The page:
Cost is another factor.  It completely depends upon where your food source comes from and what part of the country you reside.  I am crazy busy with my life right now and don't have the time to hunt after too many resources so I am probably paying more than necessary because my source is the grocery store.  In the future when things calm down a bit I plan to get more creative and really work at hacking down the cost.  When on sale I can get chicken quarters for around $.55 per pound.  Off sale they are running $.79 per pound.  Turkey necks and gizzards are running around $1.49 per pound.  Duck necks about the same.  As you know from your research, you want to start out with chicken (unless there is a chicken intolerance or allergy).  

 

Timing is everything with the Prey Model.  Stay with chicken parts for at least two weeks (longer if your dog needs it - stools are a good marker).  Then move to turkey for a couple of weeks or so, then pork is recommended (although my Great Dane can't eat pork).  Fish and beef are next for consideration.  Then finally, organ meats.  I liked how our moderator of this forum does the figuring out of amount and the once a week feeding.  I will be at that point in the next few weeks and plan to start out with half of what is necessary (due to the richness) and work up weekly from there.  At that point, I hope to introduce other proteins as time and financial resources permit.  Perhaps I can get my insanely busy husband to actually go hunting again and bring some pheasant back!  Its a two-fer for him and our dogs.  :)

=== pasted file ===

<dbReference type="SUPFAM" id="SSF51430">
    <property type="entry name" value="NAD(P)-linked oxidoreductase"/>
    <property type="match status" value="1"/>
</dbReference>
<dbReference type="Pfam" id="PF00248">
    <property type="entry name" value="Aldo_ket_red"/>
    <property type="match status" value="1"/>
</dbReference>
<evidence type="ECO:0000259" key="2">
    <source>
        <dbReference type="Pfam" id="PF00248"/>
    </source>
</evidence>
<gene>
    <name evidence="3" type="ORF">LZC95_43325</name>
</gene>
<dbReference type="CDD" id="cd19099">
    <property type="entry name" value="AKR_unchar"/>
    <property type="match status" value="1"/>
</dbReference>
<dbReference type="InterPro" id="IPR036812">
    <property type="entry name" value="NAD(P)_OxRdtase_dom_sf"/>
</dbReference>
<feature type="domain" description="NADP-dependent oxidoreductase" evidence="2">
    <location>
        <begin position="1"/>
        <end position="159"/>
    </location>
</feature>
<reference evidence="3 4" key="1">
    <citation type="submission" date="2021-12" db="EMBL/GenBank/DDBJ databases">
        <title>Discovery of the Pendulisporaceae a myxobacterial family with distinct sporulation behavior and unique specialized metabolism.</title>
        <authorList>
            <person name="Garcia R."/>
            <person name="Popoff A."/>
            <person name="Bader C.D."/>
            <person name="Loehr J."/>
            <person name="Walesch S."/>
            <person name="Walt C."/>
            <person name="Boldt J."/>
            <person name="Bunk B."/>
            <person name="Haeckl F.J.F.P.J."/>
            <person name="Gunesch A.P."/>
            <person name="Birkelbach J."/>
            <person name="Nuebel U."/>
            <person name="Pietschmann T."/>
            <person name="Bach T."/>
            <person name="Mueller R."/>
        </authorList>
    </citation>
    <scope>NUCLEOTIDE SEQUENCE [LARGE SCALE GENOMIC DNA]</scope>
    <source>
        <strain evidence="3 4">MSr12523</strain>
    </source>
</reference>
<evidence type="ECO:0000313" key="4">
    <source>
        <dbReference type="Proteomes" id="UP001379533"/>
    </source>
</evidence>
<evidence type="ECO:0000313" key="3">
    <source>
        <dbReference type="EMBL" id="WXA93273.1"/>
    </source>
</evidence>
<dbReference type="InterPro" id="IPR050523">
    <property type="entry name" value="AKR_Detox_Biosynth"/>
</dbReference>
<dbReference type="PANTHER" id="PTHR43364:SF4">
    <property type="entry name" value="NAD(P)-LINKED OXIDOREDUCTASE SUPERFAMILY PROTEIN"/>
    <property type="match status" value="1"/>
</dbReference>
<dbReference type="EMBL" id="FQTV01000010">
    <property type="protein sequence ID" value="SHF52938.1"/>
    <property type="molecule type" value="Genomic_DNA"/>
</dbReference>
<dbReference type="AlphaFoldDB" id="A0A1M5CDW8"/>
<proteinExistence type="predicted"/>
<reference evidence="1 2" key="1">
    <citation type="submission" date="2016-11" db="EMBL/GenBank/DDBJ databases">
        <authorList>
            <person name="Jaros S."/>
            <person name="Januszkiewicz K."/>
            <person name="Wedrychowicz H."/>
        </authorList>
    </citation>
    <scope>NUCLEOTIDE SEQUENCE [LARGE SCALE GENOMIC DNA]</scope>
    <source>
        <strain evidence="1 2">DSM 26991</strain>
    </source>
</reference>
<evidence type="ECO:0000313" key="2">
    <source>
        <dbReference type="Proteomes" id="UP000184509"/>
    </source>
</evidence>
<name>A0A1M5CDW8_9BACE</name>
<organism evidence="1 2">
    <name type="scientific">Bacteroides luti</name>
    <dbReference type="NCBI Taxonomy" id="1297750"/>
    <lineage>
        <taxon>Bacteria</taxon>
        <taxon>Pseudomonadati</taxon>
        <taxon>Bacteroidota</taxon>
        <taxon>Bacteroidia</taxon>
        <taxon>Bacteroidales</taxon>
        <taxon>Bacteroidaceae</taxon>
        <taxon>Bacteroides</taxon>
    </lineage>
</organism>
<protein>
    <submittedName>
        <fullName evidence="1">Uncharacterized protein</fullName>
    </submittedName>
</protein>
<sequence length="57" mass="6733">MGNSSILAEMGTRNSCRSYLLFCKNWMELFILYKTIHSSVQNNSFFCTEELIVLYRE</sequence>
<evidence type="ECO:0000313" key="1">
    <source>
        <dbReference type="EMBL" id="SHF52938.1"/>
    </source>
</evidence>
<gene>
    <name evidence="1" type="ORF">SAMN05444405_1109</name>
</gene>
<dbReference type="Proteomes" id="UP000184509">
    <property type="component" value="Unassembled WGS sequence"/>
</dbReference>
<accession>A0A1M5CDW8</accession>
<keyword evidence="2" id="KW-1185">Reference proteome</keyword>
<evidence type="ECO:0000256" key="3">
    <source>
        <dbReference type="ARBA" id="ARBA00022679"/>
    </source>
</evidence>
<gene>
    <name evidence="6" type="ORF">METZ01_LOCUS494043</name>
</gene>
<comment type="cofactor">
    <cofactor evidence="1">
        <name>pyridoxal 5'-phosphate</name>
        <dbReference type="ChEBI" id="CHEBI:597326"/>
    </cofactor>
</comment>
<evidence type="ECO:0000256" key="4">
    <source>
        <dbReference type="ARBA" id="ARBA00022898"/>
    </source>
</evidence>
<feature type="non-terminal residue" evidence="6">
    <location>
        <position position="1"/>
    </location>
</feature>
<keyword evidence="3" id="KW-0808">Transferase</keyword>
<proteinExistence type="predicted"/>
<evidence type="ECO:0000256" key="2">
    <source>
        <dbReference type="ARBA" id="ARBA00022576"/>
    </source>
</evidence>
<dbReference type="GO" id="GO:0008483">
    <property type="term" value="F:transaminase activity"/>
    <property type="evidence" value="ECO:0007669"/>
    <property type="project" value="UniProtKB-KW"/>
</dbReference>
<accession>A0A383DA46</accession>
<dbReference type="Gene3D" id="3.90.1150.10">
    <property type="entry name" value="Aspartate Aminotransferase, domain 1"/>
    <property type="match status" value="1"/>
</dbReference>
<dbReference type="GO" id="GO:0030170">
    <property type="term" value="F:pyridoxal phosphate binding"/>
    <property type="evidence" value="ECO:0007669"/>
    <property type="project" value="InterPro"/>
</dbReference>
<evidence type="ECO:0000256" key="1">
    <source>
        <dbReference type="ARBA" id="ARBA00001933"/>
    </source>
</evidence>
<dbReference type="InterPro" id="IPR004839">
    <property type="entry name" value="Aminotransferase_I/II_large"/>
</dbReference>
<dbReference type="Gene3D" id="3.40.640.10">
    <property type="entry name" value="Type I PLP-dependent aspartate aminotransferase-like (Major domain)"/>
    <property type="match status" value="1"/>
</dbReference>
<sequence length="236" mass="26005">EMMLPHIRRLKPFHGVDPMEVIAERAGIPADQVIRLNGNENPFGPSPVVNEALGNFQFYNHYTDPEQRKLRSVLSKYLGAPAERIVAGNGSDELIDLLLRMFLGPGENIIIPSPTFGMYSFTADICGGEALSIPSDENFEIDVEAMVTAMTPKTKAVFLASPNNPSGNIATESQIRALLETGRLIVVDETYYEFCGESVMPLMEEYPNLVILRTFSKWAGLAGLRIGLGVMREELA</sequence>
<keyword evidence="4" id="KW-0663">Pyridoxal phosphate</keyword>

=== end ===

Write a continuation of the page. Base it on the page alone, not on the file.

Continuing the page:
Be certain to read and re-read the "How to" portion on this site and continue to ask questions.  Your questions also help us other new members because there might be things we are not thinking about in this journey yet.

 

Take it a week at a time.

 

Cheers



#4
bigjones4

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Thanks for the help guys! So my 2 both being around 45lbs right now, should I be feeding them one chicken quarter a day along with small amounts of organ meat and small pieces of meaty muscle meat like a few cubes from a chicken breast, or is there different parts of the chicken I should add in for variety?

Also can I simply give the meat to the dogs while they're on the porch (cement) or should I put it in a bowl?

I'm thinking of feeding them on my porch rain, snow or shine.

#5
bigjones4